Fayette Historic Town Site
Established in 1867 by the Jackson Iron Company, this once busy industrial town operated a profitable blast furnace operation to smelt raw iron ore and produce pig iron. Fayette Brown, company agent and the town’s namesake chose this location for its abundant natural resources including hardwoods as fuel for the furnace operation and limestone to purify iron ore during the smelting process, while Snail Shell Harbor provided safe anchorage for company vessels.
A decline in the charcoal iron market coupled with a depletion of the company’s fuel supply brought an end to Fayette’s smelting operation in 1891. In 1916, the company sold Fayette to Fred VanRemortel who ran the town as a successful summer resort until the 1940s. The State of Michigan acquired Fayette in 1959 and the site became Fayette State Park. Since then, stabilization and restoration efforts have been ongoing.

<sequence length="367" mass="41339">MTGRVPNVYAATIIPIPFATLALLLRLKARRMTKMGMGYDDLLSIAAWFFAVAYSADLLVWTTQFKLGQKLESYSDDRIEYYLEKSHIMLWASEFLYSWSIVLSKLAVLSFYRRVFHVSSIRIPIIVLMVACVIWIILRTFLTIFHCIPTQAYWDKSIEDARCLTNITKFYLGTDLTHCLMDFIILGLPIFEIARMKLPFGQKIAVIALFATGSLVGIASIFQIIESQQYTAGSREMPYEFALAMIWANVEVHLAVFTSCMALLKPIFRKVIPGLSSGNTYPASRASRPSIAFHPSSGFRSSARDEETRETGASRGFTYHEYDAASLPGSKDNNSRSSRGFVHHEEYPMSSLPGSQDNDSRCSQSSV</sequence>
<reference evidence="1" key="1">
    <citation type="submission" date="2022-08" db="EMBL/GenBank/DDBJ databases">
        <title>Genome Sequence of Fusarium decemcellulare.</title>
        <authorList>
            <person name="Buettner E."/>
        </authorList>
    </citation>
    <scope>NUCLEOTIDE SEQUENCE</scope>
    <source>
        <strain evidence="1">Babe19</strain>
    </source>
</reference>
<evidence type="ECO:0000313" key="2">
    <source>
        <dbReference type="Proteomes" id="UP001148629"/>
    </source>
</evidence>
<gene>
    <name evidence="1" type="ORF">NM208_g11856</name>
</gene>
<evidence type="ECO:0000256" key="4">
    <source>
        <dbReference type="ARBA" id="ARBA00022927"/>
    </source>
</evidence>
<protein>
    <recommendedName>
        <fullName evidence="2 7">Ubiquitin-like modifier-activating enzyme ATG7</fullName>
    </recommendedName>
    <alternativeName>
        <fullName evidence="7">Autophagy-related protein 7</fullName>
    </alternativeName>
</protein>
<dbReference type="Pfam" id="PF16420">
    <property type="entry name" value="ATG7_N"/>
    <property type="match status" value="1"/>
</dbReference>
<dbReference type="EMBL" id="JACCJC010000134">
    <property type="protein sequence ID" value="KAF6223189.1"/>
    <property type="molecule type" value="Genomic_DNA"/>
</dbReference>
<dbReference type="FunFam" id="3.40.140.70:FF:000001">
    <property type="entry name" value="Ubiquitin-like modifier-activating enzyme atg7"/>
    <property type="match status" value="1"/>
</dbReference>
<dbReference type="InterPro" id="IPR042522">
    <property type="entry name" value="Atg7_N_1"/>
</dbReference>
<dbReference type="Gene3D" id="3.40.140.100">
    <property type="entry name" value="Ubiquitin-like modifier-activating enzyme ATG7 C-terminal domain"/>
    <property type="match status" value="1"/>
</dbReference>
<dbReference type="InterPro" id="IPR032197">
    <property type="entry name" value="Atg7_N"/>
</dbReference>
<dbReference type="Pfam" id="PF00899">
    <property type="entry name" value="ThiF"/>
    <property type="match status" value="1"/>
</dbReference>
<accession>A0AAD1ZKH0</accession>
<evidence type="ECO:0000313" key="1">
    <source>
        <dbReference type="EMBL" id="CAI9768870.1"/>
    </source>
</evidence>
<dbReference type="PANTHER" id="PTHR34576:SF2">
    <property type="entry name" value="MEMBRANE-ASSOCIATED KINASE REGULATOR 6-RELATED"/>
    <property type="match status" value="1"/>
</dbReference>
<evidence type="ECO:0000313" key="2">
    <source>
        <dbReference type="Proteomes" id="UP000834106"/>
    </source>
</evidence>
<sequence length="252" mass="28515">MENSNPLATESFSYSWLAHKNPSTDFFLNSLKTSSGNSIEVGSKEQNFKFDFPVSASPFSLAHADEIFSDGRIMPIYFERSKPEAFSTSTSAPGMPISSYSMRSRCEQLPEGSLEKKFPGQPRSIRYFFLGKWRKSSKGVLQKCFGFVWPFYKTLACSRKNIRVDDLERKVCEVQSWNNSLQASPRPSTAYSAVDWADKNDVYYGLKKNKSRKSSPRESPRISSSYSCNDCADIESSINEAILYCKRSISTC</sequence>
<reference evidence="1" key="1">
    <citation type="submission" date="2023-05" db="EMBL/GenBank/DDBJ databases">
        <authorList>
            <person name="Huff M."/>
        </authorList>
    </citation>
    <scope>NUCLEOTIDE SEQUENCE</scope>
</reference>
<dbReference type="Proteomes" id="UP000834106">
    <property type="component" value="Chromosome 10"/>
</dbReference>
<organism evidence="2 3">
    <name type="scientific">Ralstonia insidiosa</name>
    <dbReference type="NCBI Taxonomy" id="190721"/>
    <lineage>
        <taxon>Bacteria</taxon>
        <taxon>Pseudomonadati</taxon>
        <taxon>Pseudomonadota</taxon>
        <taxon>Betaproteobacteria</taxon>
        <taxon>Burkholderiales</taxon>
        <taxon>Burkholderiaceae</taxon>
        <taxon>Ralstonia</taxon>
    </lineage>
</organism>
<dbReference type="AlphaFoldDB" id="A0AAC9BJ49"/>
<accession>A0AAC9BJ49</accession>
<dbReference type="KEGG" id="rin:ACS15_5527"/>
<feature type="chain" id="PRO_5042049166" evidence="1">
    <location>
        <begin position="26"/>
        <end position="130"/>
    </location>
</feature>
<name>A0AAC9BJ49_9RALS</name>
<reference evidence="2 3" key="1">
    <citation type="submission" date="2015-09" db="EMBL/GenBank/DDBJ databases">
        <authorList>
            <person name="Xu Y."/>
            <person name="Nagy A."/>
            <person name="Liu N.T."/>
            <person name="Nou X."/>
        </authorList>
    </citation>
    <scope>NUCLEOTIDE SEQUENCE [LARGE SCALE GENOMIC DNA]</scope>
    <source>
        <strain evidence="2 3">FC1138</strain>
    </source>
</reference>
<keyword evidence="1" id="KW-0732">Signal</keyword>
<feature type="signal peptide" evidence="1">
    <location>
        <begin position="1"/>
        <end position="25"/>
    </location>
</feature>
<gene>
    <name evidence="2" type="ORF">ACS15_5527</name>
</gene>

Today, Fayette is a museum village that includes a modern visitor center, 20 historic structures, exhibits and walking tours to interpret the town’s 19th century industrial past. Guided tours of the historic town site are offered mid-June through mid- August. Other park activities include five miles of hiking trails, camping, picnicking, swimming, boating and fishing. Scuba diving is allowed in Snail Shell Harbor during certain times of the day. A fee and use permit are required for this activity.
Fayette Historic Town Site is located between Escanaba and Manistique, 17 miles south of U.S. 2 in Fayette Historic State Park. A Michigan State Park vehicle permit is required for entrance to the park. Please allow
two to three hours for your visit. Fayette is part of the Michigan Historical Museum system, Department of History, Arts and Libraries. It is interpreted in cooperation with the Michigan Department of Natural Resources, Parks and Recreation Bureau.